Henkel’s Expands AM Ecosystem and Commitment to Workflow Validation
Additive manufacturing has had a profound impact on prototyping, but what about the final product? At what point does it make sense for a company to adopt 3D printing for end-use parts? Who provides the tools and what new processes are required? Can one vendor do it all, or does a scalable solution require the cooperation and coordination of multiple suppliers?
These are the questions many businesses are asking as they plan for digital transformation. For Henkel and its ecosystem of partners, collaboration and workflow validation provide many of the answers.
A little over two years ago, Henkel launched its Open Materials Platform to facilitate collaboration with key players in photopolymer 3D printing. Working closely with original equipment manufacturers (OEMs), end-users and others, Henkel’s goal was to help additive manufacturing go beyond prototyping by developing materials and applications that would thrive in a production environment.
Since then, Henkel has built an ecosystem alongside many of the industry’s most renowned brands. Henkel is collaborating with many different equipment manufacturers including Carbon, Nexa3D, RapidShape, Asiga, NewPro3D, Genera, and Phrozen. Other collaborators include EnvisionTec – which was recently acquired by Desktop Metal – and Origin – which was acquired by Stratasys.
Beyond the OEM, Henkel has also developed a global network of distributors including Proto Products, Act 3D, and MHolland in the United States; Rocktin in Canada and Asia; LithoLabs, Hillmann & Geitz and tewipack in Germany; and cotu, cito forma, Kreos, 3DP4U, and Partool in other parts of Europe. To support requests for parts from customers, Henkel has partnered with Tenco DDM in Europe and several US-based service bureaus, including Shapeways, InterPro3D, and ProtoCAM.
“Our goal with the Open Materials Platform is to collaborate with partners across 3D printing’s value chain so customers have the widest range of options to meet their manufacturing needs,” says Sam Bail, Global Sales Manager, 3D Printing at Henkel. “Equipment OEM’s, Software Co’s, specialty distribution, engineering & design firms, and service bureaus all make important contributions in helping customers realize the potential of their investments in additive. Loctite 3D Materials are globally produced at scale allowing us to work with partners around the world.”
As a global manufacturing company, Henkel understands the importance of an efficient workflow. In a production environment, machines, materials, software, people and processes must all work symbiotically. With its entry in the 3D printing market, Henkel has been focused on sharing this expertise, helping customers develop and validate workflows that enable consistency and repeatability.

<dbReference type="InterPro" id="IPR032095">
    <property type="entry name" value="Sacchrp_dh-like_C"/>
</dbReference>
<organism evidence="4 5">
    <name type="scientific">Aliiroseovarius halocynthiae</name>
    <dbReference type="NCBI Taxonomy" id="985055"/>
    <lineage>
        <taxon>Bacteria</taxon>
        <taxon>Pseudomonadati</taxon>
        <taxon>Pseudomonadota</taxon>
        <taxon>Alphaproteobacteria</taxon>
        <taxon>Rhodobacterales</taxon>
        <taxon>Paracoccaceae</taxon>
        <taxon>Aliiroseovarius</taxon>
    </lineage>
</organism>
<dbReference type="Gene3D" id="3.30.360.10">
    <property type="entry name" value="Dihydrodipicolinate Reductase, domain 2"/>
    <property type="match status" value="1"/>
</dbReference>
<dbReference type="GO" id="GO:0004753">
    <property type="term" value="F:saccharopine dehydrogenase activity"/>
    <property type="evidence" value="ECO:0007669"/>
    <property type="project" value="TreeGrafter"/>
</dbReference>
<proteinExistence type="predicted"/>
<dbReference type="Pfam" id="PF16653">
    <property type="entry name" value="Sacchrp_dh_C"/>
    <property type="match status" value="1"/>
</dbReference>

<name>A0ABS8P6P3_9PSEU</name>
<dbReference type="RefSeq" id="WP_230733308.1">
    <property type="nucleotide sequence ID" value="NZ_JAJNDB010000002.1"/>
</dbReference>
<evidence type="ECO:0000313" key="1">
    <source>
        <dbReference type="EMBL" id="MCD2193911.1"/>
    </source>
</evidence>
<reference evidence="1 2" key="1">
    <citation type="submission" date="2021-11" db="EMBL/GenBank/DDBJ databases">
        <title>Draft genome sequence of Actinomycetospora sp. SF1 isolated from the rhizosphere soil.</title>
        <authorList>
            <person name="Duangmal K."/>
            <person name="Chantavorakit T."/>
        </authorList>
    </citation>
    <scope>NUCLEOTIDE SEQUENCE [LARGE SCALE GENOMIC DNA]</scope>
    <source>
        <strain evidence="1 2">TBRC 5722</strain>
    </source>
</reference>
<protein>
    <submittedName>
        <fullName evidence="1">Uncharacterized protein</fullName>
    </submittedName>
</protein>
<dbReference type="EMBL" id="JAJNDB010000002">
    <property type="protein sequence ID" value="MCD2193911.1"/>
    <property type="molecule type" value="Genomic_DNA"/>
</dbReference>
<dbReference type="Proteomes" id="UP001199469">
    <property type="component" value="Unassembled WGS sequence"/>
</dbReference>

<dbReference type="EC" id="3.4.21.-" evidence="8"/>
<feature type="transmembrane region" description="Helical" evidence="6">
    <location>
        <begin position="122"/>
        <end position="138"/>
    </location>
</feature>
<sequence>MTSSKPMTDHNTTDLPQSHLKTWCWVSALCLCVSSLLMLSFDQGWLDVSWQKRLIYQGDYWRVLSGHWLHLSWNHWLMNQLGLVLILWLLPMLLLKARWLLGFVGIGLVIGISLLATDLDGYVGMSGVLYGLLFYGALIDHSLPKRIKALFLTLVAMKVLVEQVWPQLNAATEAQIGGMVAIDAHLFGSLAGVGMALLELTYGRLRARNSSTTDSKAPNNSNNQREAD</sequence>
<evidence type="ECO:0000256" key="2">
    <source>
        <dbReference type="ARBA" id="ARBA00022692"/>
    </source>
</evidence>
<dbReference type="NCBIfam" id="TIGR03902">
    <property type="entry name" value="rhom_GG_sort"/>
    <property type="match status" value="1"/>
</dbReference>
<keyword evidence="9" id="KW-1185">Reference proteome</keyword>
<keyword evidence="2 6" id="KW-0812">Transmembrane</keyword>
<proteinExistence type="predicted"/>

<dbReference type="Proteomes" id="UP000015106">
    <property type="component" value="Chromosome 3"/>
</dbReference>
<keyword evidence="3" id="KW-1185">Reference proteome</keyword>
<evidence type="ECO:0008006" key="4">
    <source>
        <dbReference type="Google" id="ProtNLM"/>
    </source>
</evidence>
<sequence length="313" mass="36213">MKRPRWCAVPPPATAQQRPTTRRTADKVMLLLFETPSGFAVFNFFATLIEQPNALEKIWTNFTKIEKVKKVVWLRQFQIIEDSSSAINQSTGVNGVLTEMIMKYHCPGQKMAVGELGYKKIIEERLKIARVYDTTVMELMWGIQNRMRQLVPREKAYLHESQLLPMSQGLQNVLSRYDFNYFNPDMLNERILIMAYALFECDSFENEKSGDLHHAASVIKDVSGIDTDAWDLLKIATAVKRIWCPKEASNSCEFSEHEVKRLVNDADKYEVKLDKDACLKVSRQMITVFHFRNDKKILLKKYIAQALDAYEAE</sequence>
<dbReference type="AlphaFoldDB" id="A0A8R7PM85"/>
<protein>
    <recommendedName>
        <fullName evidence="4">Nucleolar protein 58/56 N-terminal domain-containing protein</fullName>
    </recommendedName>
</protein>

Henkel offers a wide portfolio of photopolymer resins for 3D printing and each offers unique characteristics that are ideal for specific applications. Some offer extreme toughness, durability and impact resistance, while others provide elastomeric properties, making them flexible and highly resilient. Beyond the basics, Henkel also offers niche products such as a transparent material, and several that offer high heat resistance, including one that is fire, smoke and toxicity (FST) rated.
Henkel’s resin-based materials are ideally suited for DLP, CLIP and other cutting-edge technologies. Even though there are similarities between these processes, each device has unique characteristics. To achieve optimal results and repeatably in a given application, a workflow must be developed that is specific to the machine and material.
Henkel works closely with its partners to validate materials and provide detailed instructions on how the parts should be printed and processed. Using Henkel’s web-based tools, customers can quickly see which materials have been validated for a given machine, and after choosing from a few basic options, download complete specifications for printing, curing, and cleaning their parts.
Ecosystem in Action
Certain applications require even deeper collaboration. For example, Litholabs has been working with ERNI, a Switzerland-based electronics connector manufacturer, on improving the functional prototyping of connectors for printed circuit boards (PCBs). By combining Asiga’s high accuracy 3D printing technology with Loctite 3D 3955 FST material, Litholabs and ERNI were able to design prototypes that offered the fine surface detail needed for small, intricately designed electronics components.
Working directly with Henkel, they also confirmed that the parts met the requirement for heat resistance. Beyond connectors, the team also discovered that they could prototype entire PCB assemblies, allowing them to optimize the design and achieve customer acceptance more quickly. Based on their success with prototyping, the team at ERNI is now investigating how 3D printing might allow them to move beyond rapid prototyping and into rapid manufacturing.
For companies in many industries, the quality, speed and economics of 3D printing offer a compelling value proposition. It not only allows them to produce small batches less expensively but also allows them to produce products just-in-time or even on-demand. Also, since additive manufacturing is digital, it allows customization, new design freedom, and most importantly, offers a speed-to-market advantage that other technologies can’t match.
Until recently, materials and workflow have been two of the biggest barriers preventing the adoption of additive manufacturing. To be considered for production needs, 3D printing required engineering-grade materials that offered properties on par with those used in mass manufacturing. Henkel developed its Open Materials Network with that challenge in mind.
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